To Die or Not to Die

IMG_0915_edited-1I slammed on the brakes as I detected motion out of the corner of my eye. My heart beat rapidly as I watched a deer cross my path and head into the woods on the opposite side of the street. Luckily, we both survived the scenario relatively unscathed aside from my sure spike in blood pressure.

I instinctively turned my head to see if any other creatures of the like followed. One lone deer stood in the distance riveted to its place. If deer thought in English, I feel with certainty it would have been thinking, “Holy Moses. Why in the world did he chance that? What an idiot.”

We are all created so differently. Even animals possess unique personalities that cause them to behave in different ways. Some of us seek adventure, others prefer the comfort of the familiar. One person’s joy can be another person’s pain.

Have you followed the story of Brittany Maynard? This young 29 year old woman was diagnosed with an incurable brain tumor. She moved to the state of Oregon where they have the Death with Dignity Act which enables terminally ill individuals to terminate their own lives through the use of medication. On Nov. 1st, Brittany chose to end her life by taking a lethal pill in order to spare her husband and mother the pain of watching her suffer a long and difficult death, and spare herself the agony of a failing body.

Interestingly, I found out about Brittany’s story from Ann Voskamp’s blog when she had a guest post by another blogger who wrote an open letter to Brittany. The author, Kara Tippetts, writes at Mundane Faithfulness. Kara is a mother of four in her thirties who also is dying of cancer. Her story started with an aggressive form of breast cancer, first thought taken care of, only to have the cancer spread to other parts of her body. Kara has chosen palliative care and trusts her doctors and nurses to gently and kindly see her through the dying process. While waiting for my mom to recover from her breast cancer surgery, I read Kara’s book The Hardest Peace. I highly recommend it, by the way. It is a truly poignant and heart wrenching memoir.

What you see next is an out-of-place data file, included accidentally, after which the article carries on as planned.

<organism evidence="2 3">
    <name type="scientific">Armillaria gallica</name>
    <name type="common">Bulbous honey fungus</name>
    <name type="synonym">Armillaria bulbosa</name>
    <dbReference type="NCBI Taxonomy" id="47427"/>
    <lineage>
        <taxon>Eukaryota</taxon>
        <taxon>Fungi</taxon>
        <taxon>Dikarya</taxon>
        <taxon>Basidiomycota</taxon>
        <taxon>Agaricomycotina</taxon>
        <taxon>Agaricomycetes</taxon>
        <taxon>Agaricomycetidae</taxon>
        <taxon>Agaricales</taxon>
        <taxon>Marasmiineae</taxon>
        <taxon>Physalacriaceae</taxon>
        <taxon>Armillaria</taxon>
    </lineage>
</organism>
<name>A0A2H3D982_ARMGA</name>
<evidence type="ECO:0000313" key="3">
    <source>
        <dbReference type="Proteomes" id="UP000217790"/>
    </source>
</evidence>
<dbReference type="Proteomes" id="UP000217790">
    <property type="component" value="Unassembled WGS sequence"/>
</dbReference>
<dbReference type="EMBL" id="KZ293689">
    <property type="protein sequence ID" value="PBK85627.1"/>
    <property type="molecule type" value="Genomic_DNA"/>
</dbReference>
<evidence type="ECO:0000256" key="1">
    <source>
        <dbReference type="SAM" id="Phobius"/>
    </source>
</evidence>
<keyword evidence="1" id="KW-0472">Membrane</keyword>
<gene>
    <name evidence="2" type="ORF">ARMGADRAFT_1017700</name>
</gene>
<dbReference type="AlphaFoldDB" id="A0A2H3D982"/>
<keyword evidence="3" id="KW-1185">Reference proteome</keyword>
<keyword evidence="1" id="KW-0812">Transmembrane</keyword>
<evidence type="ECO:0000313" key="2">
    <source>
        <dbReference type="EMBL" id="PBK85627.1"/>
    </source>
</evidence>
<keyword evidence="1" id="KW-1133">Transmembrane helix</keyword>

Two women. A story that intersects. Two choices.

I hesitate to express an opinion or cast judgment. Objectively, I can see the reasons both women have made very different choices.

First, I will say, though, that I feel like the Oregon act is somehow misnamed. To call it Death with Dignity insinuates that those who choose a natural death somehow lose dignity. Having stood beside my dad who passed away from complications with Parkinson’s I would say his death was anything but undignified. Yes, he may have progressively lost more and more functions of his body and been unable to care for himself, but he faced his last breath with fortitude, courage, and even hope. I think loss of true dignity is a choice.

Secondly, as an individual who has been a part of a difficult dying process, I understand the feeling of wanting to rescue your loved one from pain and discomfort. I so wanted to be able to fix things or make it easier for my dad. However, and I have no doubt this is not the experience for all, looking back there is something about those final days that are precious to me. My compassion grew. My respect for my dad grew. My life will forever be transformed as a result of walking through that valley. The shadow of death holds new meaning, but so do the comfort of the rod and staff as we read about in the 23rd Psalm. It is a humble privilege to serve those you love in their darkest moments.

I cannot accurately express my respect and appreciation for those working in palliative care. They were supportive, caring, understanding, and most importantly available. Without hospice, I don’t know what my dad’s last days would have been like.

It may be possible to cheat death in some places, but I wonder in what ways we may cheat ourselves or those we love in the process.

So, whether you are like the deer willing to make it across the road into the forest against poor odds, or you quietly wait in the background full of caution, realize your life has infinite value. All of our days are numbered. Let’s do our best to appreciate the today we have been given.


One thought on “To Die or Not to Die

  1. Love your thoughts especially how you point out that dying a natural death is still dying with dignity. And while I understand that Brittany may have wanted to spare herself and others pain by ending her own life, I feel like there’s much to be learned in going and growing through pain. I can’t help but wonder if she took the easy way out. Yet, I’m sure in her mind, she rationalized it.

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